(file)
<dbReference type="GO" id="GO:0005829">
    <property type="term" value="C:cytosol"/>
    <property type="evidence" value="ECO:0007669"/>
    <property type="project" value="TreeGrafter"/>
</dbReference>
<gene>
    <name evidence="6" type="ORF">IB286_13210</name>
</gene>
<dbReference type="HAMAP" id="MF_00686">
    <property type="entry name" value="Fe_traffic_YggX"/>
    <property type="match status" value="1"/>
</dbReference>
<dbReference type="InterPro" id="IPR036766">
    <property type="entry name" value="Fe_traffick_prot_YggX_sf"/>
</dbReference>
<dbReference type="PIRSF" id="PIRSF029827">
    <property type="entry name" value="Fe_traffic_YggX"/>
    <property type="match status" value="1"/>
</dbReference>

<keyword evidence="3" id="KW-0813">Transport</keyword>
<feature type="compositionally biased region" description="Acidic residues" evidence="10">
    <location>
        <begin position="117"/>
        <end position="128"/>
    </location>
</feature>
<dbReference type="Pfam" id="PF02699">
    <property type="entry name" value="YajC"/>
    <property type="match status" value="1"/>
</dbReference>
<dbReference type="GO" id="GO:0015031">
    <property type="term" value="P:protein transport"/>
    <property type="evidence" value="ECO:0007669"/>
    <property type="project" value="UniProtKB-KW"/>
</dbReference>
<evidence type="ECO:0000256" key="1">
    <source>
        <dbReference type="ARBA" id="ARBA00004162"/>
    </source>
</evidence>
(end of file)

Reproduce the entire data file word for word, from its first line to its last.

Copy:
<dbReference type="GO" id="GO:0005829">
    <property type="term" value="C:cytosol"/>
    <property type="evidence" value="ECO:0007669"/>
    <property type="project" value="TreeGrafter"/>
</dbReference>
<gene>
    <name evidence="6" type="ORF">IB286_13210</name>
</gene>
<dbReference type="HAMAP" id="MF_00686">
    <property type="entry name" value="Fe_traffic_YggX"/>
    <property type="match status" value="1"/>
</dbReference>
<dbReference type="InterPro" id="IPR036766">
    <property type="entry name" value="Fe_traffick_prot_YggX_sf"/>
</dbReference>
<dbReference type="PIRSF" id="PIRSF029827">
    <property type="entry name" value="Fe_traffic_YggX"/>
    <property type="match status" value="1"/>
</dbReference>

<keyword evidence="3" id="KW-0813">Transport</keyword>
<feature type="compositionally biased region" description="Acidic residues" evidence="10">
    <location>
        <begin position="117"/>
        <end position="128"/>
    </location>
</feature>
<dbReference type="Pfam" id="PF02699">
    <property type="entry name" value="YajC"/>
    <property type="match status" value="1"/>
</dbReference>
<dbReference type="GO" id="GO:0015031">
    <property type="term" value="P:protein transport"/>
    <property type="evidence" value="ECO:0007669"/>
    <property type="project" value="UniProtKB-KW"/>
</dbReference>
<evidence type="ECO:0000256" key="1">
    <source>
        <dbReference type="ARBA" id="ARBA00004162"/>
    </source>
</evidence>